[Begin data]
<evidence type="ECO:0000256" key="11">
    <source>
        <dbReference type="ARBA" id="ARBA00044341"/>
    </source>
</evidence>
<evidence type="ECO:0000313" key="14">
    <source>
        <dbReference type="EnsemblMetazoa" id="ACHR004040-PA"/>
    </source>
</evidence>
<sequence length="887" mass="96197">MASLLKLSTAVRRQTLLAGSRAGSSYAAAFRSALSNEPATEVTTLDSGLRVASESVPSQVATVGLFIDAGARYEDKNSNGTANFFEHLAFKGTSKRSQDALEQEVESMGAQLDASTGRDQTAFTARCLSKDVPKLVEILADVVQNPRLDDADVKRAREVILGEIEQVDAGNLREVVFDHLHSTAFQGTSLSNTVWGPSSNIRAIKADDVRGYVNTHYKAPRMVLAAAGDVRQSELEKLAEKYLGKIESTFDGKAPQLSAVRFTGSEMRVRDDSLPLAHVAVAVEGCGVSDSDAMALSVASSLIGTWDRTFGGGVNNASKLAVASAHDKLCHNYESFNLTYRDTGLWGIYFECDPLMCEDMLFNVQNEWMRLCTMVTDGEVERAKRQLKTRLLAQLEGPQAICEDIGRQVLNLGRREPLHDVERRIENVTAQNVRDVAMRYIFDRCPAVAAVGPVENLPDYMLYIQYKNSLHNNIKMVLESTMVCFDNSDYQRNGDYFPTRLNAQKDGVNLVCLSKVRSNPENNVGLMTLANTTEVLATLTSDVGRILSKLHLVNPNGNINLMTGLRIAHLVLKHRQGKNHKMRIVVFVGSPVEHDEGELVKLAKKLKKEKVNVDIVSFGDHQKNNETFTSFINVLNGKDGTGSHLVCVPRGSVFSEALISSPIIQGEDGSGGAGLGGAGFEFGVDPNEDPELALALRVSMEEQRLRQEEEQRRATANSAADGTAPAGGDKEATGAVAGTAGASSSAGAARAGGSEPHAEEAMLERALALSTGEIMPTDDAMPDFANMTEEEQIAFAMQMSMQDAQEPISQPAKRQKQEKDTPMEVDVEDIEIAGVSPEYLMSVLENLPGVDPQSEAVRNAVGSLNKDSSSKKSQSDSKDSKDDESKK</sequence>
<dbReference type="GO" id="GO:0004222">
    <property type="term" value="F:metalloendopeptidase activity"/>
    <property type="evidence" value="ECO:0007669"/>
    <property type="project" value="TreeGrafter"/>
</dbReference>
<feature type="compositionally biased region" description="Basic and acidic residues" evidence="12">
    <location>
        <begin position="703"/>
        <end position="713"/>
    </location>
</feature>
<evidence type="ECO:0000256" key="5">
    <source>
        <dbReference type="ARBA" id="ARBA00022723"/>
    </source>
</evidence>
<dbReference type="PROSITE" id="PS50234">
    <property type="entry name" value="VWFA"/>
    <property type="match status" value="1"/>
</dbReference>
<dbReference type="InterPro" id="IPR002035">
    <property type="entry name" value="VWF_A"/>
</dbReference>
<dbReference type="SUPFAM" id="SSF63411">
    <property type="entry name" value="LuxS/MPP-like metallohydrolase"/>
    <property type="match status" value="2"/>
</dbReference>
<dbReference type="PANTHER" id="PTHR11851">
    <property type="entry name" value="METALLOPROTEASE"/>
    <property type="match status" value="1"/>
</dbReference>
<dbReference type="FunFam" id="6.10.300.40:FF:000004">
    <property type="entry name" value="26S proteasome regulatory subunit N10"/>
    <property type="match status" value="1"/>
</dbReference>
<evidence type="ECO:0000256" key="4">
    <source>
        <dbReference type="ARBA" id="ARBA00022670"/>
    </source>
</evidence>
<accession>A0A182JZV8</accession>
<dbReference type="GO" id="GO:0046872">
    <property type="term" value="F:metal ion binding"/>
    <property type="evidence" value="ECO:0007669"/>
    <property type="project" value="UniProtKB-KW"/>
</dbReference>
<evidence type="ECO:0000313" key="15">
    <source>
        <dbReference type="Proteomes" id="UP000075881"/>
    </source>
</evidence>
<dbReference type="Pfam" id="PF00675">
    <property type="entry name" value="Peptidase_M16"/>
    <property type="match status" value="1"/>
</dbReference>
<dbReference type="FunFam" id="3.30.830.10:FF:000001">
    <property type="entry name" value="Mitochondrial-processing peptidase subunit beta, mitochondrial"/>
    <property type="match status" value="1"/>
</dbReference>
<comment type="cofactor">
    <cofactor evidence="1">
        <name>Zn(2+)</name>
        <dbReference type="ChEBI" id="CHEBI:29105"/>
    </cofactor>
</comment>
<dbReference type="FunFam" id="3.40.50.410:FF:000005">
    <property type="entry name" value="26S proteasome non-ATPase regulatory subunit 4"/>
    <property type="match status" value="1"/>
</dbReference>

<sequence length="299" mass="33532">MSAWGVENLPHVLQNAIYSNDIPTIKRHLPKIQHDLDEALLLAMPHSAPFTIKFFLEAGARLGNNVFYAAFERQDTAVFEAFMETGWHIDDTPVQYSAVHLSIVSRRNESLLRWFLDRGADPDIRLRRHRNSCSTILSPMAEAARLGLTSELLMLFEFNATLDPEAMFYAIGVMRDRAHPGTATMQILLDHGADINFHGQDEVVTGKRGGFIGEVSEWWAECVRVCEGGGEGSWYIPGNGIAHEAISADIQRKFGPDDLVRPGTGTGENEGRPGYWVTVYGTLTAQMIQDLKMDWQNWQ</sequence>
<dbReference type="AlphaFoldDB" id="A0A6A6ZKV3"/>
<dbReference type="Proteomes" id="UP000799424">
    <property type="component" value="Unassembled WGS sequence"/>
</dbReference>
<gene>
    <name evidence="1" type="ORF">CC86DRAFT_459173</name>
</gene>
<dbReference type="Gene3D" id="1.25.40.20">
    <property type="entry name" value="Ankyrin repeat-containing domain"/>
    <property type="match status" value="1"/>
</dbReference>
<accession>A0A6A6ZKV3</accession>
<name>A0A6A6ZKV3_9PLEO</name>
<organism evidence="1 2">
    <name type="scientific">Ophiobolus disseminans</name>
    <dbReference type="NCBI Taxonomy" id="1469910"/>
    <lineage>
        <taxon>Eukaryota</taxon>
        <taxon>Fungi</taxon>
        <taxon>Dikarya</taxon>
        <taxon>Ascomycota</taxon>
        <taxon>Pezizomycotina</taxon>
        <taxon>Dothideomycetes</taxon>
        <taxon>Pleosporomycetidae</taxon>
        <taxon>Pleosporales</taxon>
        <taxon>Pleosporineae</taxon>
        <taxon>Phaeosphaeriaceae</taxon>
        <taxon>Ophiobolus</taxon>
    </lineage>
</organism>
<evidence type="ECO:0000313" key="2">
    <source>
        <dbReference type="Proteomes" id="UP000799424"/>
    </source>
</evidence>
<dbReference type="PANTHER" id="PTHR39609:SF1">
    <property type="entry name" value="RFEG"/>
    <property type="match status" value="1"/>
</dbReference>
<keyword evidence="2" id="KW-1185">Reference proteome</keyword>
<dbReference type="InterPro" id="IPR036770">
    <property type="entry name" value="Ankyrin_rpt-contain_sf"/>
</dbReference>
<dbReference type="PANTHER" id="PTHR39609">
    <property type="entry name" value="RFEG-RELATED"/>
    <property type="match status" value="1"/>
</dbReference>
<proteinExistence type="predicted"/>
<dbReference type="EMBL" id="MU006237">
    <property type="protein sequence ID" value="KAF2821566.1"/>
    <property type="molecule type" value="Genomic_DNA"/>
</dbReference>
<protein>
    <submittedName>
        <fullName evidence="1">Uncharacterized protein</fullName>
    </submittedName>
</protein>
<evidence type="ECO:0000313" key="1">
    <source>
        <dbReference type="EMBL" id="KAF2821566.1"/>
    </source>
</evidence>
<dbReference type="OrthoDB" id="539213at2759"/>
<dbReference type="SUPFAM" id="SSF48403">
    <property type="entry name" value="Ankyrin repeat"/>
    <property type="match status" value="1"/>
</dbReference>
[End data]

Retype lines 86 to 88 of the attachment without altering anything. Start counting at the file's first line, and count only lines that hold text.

<gene>
    <name evidence="1" type="ORF">CC86DRAFT_459173</name>
</gene>